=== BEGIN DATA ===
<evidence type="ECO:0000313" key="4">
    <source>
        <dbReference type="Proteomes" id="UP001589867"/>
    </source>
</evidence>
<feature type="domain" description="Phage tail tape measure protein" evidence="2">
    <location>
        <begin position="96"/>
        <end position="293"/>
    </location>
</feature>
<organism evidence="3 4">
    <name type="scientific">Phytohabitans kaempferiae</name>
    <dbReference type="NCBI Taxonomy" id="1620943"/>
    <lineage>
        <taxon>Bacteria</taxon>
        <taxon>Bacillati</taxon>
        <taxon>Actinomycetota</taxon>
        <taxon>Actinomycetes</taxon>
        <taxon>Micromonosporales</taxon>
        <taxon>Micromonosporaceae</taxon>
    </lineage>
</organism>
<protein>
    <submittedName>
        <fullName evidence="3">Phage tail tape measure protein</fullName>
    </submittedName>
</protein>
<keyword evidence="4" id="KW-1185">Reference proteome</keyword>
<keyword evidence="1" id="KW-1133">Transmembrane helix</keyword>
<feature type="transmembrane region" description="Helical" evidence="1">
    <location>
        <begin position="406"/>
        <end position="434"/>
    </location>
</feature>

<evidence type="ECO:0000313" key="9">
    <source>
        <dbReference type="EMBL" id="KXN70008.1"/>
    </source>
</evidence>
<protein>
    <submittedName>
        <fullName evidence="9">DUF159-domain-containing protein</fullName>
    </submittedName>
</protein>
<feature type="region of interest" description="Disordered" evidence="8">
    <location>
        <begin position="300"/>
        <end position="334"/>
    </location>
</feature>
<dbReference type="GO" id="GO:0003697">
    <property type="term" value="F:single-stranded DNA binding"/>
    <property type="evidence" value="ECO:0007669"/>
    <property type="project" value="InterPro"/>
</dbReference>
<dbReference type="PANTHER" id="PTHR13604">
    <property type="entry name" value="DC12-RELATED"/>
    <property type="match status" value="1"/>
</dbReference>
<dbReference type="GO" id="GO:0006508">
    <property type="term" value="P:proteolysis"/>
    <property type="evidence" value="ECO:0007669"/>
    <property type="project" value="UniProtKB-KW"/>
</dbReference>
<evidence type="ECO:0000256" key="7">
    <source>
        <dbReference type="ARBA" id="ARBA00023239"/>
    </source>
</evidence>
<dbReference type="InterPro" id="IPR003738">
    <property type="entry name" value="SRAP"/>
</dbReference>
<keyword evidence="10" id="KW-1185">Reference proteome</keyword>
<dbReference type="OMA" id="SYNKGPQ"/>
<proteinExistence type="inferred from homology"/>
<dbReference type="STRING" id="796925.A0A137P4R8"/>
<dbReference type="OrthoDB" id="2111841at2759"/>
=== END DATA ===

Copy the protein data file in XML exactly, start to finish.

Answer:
<evidence type="ECO:0000313" key="4">
    <source>
        <dbReference type="Proteomes" id="UP001589867"/>
    </source>
</evidence>
<feature type="domain" description="Phage tail tape measure protein" evidence="2">
    <location>
        <begin position="96"/>
        <end position="293"/>
    </location>
</feature>
<organism evidence="3 4">
    <name type="scientific">Phytohabitans kaempferiae</name>
    <dbReference type="NCBI Taxonomy" id="1620943"/>
    <lineage>
        <taxon>Bacteria</taxon>
        <taxon>Bacillati</taxon>
        <taxon>Actinomycetota</taxon>
        <taxon>Actinomycetes</taxon>
        <taxon>Micromonosporales</taxon>
        <taxon>Micromonosporaceae</taxon>
    </lineage>
</organism>
<protein>
    <submittedName>
        <fullName evidence="3">Phage tail tape measure protein</fullName>
    </submittedName>
</protein>
<keyword evidence="4" id="KW-1185">Reference proteome</keyword>
<keyword evidence="1" id="KW-1133">Transmembrane helix</keyword>
<feature type="transmembrane region" description="Helical" evidence="1">
    <location>
        <begin position="406"/>
        <end position="434"/>
    </location>
</feature>

<evidence type="ECO:0000313" key="9">
    <source>
        <dbReference type="EMBL" id="KXN70008.1"/>
    </source>
</evidence>
<protein>
    <submittedName>
        <fullName evidence="9">DUF159-domain-containing protein</fullName>
    </submittedName>
</protein>
<feature type="region of interest" description="Disordered" evidence="8">
    <location>
        <begin position="300"/>
        <end position="334"/>
    </location>
</feature>
<dbReference type="GO" id="GO:0003697">
    <property type="term" value="F:single-stranded DNA binding"/>
    <property type="evidence" value="ECO:0007669"/>
    <property type="project" value="InterPro"/>
</dbReference>
<dbReference type="PANTHER" id="PTHR13604">
    <property type="entry name" value="DC12-RELATED"/>
    <property type="match status" value="1"/>
</dbReference>
<dbReference type="GO" id="GO:0006508">
    <property type="term" value="P:proteolysis"/>
    <property type="evidence" value="ECO:0007669"/>
    <property type="project" value="UniProtKB-KW"/>
</dbReference>
<evidence type="ECO:0000256" key="7">
    <source>
        <dbReference type="ARBA" id="ARBA00023239"/>
    </source>
</evidence>
<dbReference type="InterPro" id="IPR003738">
    <property type="entry name" value="SRAP"/>
</dbReference>
<keyword evidence="10" id="KW-1185">Reference proteome</keyword>
<dbReference type="OMA" id="SYNKGPQ"/>
<proteinExistence type="inferred from homology"/>
<dbReference type="STRING" id="796925.A0A137P4R8"/>
<dbReference type="OrthoDB" id="2111841at2759"/>